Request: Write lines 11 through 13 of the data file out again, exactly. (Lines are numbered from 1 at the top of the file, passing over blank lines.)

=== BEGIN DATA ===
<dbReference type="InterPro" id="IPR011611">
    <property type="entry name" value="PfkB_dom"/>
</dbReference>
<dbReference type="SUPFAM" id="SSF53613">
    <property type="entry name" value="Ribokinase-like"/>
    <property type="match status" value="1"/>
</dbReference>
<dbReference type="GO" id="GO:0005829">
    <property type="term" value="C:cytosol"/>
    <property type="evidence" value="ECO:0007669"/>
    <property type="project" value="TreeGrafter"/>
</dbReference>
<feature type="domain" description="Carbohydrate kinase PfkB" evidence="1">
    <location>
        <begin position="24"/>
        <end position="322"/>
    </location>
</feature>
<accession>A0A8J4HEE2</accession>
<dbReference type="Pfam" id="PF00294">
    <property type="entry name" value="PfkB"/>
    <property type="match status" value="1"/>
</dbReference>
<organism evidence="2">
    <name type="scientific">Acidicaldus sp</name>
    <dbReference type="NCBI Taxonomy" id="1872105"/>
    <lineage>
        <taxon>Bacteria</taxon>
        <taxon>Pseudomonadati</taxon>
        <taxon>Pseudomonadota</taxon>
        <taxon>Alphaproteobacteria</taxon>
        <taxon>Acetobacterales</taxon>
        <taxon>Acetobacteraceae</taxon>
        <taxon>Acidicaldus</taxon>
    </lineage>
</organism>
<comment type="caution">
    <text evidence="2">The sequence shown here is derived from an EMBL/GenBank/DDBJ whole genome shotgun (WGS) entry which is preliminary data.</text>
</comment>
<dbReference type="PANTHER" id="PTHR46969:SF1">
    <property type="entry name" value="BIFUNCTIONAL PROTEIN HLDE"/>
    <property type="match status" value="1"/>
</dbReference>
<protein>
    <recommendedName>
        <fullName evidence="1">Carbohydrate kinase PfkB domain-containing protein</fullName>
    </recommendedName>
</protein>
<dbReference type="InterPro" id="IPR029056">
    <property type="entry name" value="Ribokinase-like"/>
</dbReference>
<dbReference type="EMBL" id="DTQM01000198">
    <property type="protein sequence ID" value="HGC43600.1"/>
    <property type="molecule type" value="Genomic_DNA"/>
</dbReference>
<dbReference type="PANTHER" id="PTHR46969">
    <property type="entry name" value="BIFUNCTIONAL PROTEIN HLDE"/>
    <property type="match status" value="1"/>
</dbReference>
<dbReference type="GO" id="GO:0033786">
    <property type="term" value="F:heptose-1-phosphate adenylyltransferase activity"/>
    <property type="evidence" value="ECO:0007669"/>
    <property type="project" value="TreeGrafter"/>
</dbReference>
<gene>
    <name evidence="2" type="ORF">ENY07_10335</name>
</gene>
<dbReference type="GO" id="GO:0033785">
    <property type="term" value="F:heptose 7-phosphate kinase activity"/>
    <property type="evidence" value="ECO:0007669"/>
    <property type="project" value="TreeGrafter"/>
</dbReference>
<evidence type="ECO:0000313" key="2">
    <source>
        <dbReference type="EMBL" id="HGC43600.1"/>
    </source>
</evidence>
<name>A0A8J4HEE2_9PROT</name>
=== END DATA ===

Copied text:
    <property type="project" value="TreeGrafter"/>
</dbReference>
<feature type="domain" description="Carbohydrate kinase PfkB" evidence="1">